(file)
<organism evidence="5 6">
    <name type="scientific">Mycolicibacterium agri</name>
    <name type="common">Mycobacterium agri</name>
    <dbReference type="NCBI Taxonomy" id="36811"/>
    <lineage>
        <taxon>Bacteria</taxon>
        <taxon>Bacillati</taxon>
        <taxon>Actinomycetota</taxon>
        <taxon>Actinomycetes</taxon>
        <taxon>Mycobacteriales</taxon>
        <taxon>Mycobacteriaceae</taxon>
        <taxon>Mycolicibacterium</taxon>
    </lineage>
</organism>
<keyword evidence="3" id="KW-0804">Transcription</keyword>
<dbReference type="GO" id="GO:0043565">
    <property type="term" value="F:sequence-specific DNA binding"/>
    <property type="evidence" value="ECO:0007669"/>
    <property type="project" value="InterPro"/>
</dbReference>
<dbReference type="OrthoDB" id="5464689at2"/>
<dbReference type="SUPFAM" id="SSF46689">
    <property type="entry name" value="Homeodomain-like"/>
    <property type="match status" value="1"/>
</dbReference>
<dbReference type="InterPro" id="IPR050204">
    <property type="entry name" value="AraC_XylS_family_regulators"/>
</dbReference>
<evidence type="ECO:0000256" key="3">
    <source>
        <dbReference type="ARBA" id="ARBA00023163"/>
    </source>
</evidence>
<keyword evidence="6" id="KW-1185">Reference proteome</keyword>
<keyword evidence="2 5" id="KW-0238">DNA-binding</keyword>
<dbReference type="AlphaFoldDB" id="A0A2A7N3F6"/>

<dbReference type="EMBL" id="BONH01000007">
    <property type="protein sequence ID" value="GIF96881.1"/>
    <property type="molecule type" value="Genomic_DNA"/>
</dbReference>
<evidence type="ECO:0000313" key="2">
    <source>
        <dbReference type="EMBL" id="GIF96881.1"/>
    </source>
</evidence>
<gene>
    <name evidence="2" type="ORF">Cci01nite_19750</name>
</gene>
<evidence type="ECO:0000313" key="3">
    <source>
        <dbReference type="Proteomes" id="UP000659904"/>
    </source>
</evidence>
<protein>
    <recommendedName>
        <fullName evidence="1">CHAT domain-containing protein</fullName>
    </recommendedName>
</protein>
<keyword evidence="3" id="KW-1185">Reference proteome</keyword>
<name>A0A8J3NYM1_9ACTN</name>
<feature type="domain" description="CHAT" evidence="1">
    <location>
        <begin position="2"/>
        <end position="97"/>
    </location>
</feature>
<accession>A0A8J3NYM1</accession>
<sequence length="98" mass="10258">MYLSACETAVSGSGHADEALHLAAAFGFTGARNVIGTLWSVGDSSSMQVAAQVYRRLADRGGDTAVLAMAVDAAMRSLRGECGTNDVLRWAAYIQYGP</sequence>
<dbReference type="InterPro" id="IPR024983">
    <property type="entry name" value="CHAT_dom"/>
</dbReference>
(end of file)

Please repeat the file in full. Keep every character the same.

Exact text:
<organism evidence="5 6">
    <name type="scientific">Mycolicibacterium agri</name>
    <name type="common">Mycobacterium agri</name>
    <dbReference type="NCBI Taxonomy" id="36811"/>
    <lineage>
        <taxon>Bacteria</taxon>
        <taxon>Bacillati</taxon>
        <taxon>Actinomycetota</taxon>
        <taxon>Actinomycetes</taxon>
        <taxon>Mycobacteriales</taxon>
        <taxon>Mycobacteriaceae</taxon>
        <taxon>Mycolicibacterium</taxon>
    </lineage>
</organism>
<keyword evidence="3" id="KW-0804">Transcription</keyword>
<dbReference type="GO" id="GO:0043565">
    <property type="term" value="F:sequence-specific DNA binding"/>
    <property type="evidence" value="ECO:0007669"/>
    <property type="project" value="InterPro"/>
</dbReference>
<dbReference type="OrthoDB" id="5464689at2"/>
<dbReference type="SUPFAM" id="SSF46689">
    <property type="entry name" value="Homeodomain-like"/>
    <property type="match status" value="1"/>
</dbReference>
<dbReference type="InterPro" id="IPR050204">
    <property type="entry name" value="AraC_XylS_family_regulators"/>
</dbReference>
<evidence type="ECO:0000256" key="3">
    <source>
        <dbReference type="ARBA" id="ARBA00023163"/>
    </source>
</evidence>
<keyword evidence="6" id="KW-1185">Reference proteome</keyword>
<keyword evidence="2 5" id="KW-0238">DNA-binding</keyword>
<dbReference type="AlphaFoldDB" id="A0A2A7N3F6"/>

<dbReference type="EMBL" id="BONH01000007">
    <property type="protein sequence ID" value="GIF96881.1"/>
    <property type="molecule type" value="Genomic_DNA"/>
</dbReference>
<evidence type="ECO:0000313" key="2">
    <source>
        <dbReference type="EMBL" id="GIF96881.1"/>
    </source>
</evidence>
<gene>
    <name evidence="2" type="ORF">Cci01nite_19750</name>
</gene>
<evidence type="ECO:0000313" key="3">
    <source>
        <dbReference type="Proteomes" id="UP000659904"/>
    </source>
</evidence>
<protein>
    <recommendedName>
        <fullName evidence="1">CHAT domain-containing protein</fullName>
    </recommendedName>
</protein>
<keyword evidence="3" id="KW-1185">Reference proteome</keyword>
<name>A0A8J3NYM1_9ACTN</name>
<feature type="domain" description="CHAT" evidence="1">
    <location>
        <begin position="2"/>
        <end position="97"/>
    </location>
</feature>
<accession>A0A8J3NYM1</accession>
<sequence length="98" mass="10258">MYLSACETAVSGSGHADEALHLAAAFGFTGARNVIGTLWSVGDSSSMQVAAQVYRRLADRGGDTAVLAMAVDAAMRSLRGECGTNDVLRWAAYIQYGP</sequence>
<dbReference type="InterPro" id="IPR024983">
    <property type="entry name" value="CHAT_dom"/>
</dbReference>